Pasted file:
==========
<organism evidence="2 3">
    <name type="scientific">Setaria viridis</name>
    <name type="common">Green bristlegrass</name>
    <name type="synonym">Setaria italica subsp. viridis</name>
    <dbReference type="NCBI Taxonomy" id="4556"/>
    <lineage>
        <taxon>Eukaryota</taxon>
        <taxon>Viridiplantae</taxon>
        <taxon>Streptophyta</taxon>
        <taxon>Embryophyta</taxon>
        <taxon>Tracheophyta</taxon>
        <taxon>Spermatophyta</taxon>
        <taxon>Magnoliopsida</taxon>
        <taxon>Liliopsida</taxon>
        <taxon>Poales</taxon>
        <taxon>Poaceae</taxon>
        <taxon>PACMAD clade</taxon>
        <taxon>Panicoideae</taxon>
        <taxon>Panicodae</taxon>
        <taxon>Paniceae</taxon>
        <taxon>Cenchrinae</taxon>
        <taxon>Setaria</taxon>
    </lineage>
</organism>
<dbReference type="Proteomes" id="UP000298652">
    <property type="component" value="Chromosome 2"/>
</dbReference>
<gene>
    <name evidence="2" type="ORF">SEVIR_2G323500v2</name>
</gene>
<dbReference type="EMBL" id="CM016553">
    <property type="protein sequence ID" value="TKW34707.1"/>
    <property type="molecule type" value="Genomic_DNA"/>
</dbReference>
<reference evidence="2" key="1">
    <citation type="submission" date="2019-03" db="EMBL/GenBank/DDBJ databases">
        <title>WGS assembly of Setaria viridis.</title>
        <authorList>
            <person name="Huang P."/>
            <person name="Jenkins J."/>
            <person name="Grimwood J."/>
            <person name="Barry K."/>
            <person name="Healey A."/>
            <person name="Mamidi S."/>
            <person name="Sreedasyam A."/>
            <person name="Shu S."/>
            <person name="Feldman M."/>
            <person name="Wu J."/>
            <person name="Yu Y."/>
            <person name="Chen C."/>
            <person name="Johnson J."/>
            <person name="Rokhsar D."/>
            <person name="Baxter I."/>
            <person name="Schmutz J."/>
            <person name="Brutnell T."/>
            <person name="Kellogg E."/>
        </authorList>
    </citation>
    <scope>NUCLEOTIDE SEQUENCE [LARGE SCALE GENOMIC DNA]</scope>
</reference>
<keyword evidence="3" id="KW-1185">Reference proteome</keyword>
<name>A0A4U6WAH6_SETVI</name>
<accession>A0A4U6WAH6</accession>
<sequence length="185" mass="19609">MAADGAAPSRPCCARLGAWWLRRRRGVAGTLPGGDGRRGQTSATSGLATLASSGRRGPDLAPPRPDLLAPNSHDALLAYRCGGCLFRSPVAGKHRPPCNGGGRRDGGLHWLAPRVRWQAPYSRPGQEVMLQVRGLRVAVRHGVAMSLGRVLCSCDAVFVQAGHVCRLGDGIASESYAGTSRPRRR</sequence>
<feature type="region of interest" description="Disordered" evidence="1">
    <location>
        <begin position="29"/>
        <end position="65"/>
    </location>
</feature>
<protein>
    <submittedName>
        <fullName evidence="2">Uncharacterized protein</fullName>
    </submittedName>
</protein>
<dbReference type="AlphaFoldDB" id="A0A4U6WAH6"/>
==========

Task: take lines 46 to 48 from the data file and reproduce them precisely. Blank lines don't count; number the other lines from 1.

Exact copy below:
            <person name="Shu S."/>
            <person name="Feldman M."/>
            <person name="Wu J."/>